A business owner never quite knows how the news spotlight will affect his or her business.
Sumter heirloom farmer Nat Bradford can attest to that.
Bradford operates Bradford Family Farm on DuBose Siding Road in the northern part of Sumter …
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Bradford operates Bradford Family Farm on DuBose Siding Road in the northern part of Sumter County and is most known for his oblong, thick-rined watermelons, sold through his Bradford Watermelon Co.
Through the years, the heirloom Bradford Watermelon - known for its sweet taste and delicate texture - has been featured in national articles several times with mixed success.
A 2015 NPR article on his watermelon seeds, though, caught his business off guard, crashed his website in 20 minutes and sold out the seeds in 10 days, Bradford said.
When he found out he was going to be featured on CBS Sunday Morning in spring 2017, he said he was advised to increase his bandwidth and have plenty of product ready to go.
Bradford said he went "full bore" ahead and spent all winter getting ready.
"We prepared for months getting ready for that one," Bradford said, "and it turned out to be just be a flash in the pan. It was not what we had geared up for. I guess you never know what that kind of stuff is going to do."
So, when he found out his sweet melons were going to be featured in Southern Living magazine earlier this year, he decided he was going to take it in stride.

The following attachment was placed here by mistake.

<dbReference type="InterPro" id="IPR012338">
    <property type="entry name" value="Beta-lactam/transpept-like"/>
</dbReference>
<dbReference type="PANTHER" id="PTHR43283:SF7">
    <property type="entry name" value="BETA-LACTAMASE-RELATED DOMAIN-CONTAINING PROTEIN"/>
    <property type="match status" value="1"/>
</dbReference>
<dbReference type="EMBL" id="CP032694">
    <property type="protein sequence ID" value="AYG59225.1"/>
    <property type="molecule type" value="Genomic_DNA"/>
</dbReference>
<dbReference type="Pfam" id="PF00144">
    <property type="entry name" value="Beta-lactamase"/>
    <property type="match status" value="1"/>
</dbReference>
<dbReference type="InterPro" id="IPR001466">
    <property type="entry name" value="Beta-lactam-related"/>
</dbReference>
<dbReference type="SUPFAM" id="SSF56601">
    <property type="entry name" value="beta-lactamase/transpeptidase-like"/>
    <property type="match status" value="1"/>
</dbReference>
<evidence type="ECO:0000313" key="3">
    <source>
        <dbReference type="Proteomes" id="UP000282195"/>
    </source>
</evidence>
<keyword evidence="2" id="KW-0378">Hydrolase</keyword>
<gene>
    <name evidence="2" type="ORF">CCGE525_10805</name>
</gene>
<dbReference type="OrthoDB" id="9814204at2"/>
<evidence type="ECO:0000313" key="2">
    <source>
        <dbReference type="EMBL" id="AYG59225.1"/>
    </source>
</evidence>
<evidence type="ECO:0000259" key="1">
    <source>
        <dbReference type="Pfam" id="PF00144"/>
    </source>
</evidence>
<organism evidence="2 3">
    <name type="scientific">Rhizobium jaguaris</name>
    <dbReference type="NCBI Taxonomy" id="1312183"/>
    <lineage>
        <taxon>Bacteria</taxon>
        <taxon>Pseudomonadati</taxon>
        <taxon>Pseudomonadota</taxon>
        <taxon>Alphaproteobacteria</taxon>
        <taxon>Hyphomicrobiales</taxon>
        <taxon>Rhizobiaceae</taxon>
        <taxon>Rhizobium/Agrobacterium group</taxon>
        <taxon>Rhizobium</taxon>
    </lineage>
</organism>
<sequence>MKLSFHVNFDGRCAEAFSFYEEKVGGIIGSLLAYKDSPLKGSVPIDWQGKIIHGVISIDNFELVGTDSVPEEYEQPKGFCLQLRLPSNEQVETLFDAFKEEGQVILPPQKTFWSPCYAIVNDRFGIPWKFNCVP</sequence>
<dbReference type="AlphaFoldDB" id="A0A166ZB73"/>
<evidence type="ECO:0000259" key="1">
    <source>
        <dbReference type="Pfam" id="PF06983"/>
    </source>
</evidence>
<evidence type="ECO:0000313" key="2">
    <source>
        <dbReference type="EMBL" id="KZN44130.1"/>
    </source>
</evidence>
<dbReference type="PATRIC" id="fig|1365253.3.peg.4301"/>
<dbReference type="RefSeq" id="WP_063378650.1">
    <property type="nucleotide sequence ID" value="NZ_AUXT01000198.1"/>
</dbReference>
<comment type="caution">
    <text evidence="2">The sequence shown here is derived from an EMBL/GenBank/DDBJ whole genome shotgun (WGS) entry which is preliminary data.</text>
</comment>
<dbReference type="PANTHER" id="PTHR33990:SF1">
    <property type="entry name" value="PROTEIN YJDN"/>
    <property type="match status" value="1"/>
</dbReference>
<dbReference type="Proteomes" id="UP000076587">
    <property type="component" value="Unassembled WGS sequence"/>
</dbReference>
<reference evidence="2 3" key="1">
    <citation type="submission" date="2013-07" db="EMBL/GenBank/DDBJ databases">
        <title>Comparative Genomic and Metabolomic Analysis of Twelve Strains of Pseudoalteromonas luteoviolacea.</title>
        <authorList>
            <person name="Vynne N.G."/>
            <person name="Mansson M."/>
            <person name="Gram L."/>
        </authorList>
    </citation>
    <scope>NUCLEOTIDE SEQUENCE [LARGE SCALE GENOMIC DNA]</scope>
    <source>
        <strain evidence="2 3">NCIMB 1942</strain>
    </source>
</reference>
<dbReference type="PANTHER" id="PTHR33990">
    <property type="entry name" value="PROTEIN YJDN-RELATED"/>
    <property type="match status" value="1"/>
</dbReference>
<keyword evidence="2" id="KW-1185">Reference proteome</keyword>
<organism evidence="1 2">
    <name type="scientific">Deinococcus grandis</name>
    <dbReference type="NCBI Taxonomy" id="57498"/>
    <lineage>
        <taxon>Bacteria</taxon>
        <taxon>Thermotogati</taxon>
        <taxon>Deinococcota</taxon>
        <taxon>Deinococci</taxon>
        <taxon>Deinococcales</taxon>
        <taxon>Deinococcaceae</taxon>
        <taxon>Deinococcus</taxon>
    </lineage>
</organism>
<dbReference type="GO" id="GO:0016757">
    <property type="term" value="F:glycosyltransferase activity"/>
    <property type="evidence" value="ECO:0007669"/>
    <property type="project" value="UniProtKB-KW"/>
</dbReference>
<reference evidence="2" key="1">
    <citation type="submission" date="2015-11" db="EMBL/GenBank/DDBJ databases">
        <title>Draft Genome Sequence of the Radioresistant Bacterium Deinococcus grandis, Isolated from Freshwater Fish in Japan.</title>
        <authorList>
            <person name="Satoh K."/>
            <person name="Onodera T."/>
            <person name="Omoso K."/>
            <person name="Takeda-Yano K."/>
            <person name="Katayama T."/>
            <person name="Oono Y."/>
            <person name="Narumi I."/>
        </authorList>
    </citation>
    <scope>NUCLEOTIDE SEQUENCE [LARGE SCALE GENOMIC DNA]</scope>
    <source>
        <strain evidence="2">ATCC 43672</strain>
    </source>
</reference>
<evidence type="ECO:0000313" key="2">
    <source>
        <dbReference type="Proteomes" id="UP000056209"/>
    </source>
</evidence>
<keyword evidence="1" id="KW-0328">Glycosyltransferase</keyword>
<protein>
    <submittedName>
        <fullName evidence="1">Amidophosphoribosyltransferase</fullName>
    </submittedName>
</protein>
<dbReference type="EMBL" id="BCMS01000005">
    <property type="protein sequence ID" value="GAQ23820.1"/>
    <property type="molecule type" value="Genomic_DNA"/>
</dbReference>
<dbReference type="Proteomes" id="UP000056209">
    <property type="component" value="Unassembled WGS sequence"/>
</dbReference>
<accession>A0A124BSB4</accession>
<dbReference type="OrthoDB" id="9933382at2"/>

"With the Southern Living, we were like, 'OK, we're not going to go crazy again and work ourselves silly because it is what it is,'" Bradford said.
But, he said, with the July publication of the multi-page watermelon article in the magazine coming out right as he was doing pre-sales online a few weeks before the harvest, Bradford got caught off guard again.
He said he usually cuts off pre-orders at 500 fresh market melons because he doesn't want to run out if there is bad weather. Before he knew it, pre-sales on the internet were 900-plus from all across the South. The price is $20 per watermelon.
"It just snuck up on us," Bradford said. "We monitor the website every couple of days, and it never really had ever spiked liked that so fast. It turned out to be like the NPR piece."
In a normal year, he said, he would have been fine with those pre-orders, but this year was different.
A hot May in Sumter hurt germination. Then the area had heavy rain at the harvest in early August. Bradford said watermelons are susceptible to splits when there is above-average rain.
The result: yield loss and less melons.
In a really good year, Bradford said, the farm produces 1,200 to 1,500 fresh market melons. This year, he had just enough.
"It ended up kind of putting us in a situation where we were chewing our fingernails down, hoping we had enough watermelons in the field," he said, "but we did. We just made it."
The last pre-order that came to town to pick up the product last weekend was a couple that flew into the Sumter County Airport from Texas to pick up one $20 watermelon, he said.
Bradford said he worries the most about the quality of his melons from people coming from out of state. He wants them to enjoy the total experience, he said.
Bradford said he thinks it turned out fine, though.
"I haven't heard anything bad back," he said, "so no news is good news."
An article spanning the South seems like it was good news in the end, too.
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